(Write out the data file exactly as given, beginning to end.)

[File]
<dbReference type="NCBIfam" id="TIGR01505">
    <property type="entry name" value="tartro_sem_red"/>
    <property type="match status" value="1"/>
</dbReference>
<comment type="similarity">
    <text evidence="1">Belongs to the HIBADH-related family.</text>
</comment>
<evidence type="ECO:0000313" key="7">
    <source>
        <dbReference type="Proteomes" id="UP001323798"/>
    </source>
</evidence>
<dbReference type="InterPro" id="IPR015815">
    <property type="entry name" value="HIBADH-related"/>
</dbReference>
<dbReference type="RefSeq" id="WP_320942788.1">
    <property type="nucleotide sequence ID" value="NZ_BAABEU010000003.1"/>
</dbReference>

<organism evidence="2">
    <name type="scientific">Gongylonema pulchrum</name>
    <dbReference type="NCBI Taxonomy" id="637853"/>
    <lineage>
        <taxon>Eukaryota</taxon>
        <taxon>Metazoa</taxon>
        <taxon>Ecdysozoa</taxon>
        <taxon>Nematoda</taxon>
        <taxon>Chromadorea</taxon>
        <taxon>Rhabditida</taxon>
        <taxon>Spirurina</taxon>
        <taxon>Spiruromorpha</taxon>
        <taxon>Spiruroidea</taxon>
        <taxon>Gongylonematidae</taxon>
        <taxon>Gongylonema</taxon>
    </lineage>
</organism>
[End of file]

<dbReference type="NCBIfam" id="TIGR01505">
    <property type="entry name" value="tartro_sem_red"/>
    <property type="match status" value="1"/>
</dbReference>
<comment type="similarity">
    <text evidence="1">Belongs to the HIBADH-related family.</text>
</comment>
<evidence type="ECO:0000313" key="7">
    <source>
        <dbReference type="Proteomes" id="UP001323798"/>
    </source>
</evidence>
<dbReference type="InterPro" id="IPR015815">
    <property type="entry name" value="HIBADH-related"/>
</dbReference>
<dbReference type="RefSeq" id="WP_320942788.1">
    <property type="nucleotide sequence ID" value="NZ_BAABEU010000003.1"/>
</dbReference>

<organism evidence="2">
    <name type="scientific">Gongylonema pulchrum</name>
    <dbReference type="NCBI Taxonomy" id="637853"/>
    <lineage>
        <taxon>Eukaryota</taxon>
        <taxon>Metazoa</taxon>
        <taxon>Ecdysozoa</taxon>
        <taxon>Nematoda</taxon>
        <taxon>Chromadorea</taxon>
        <taxon>Rhabditida</taxon>
        <taxon>Spirurina</taxon>
        <taxon>Spiruromorpha</taxon>
        <taxon>Spiruroidea</taxon>
        <taxon>Gongylonematidae</taxon>
        <taxon>Gongylonema</taxon>
    </lineage>
</organism>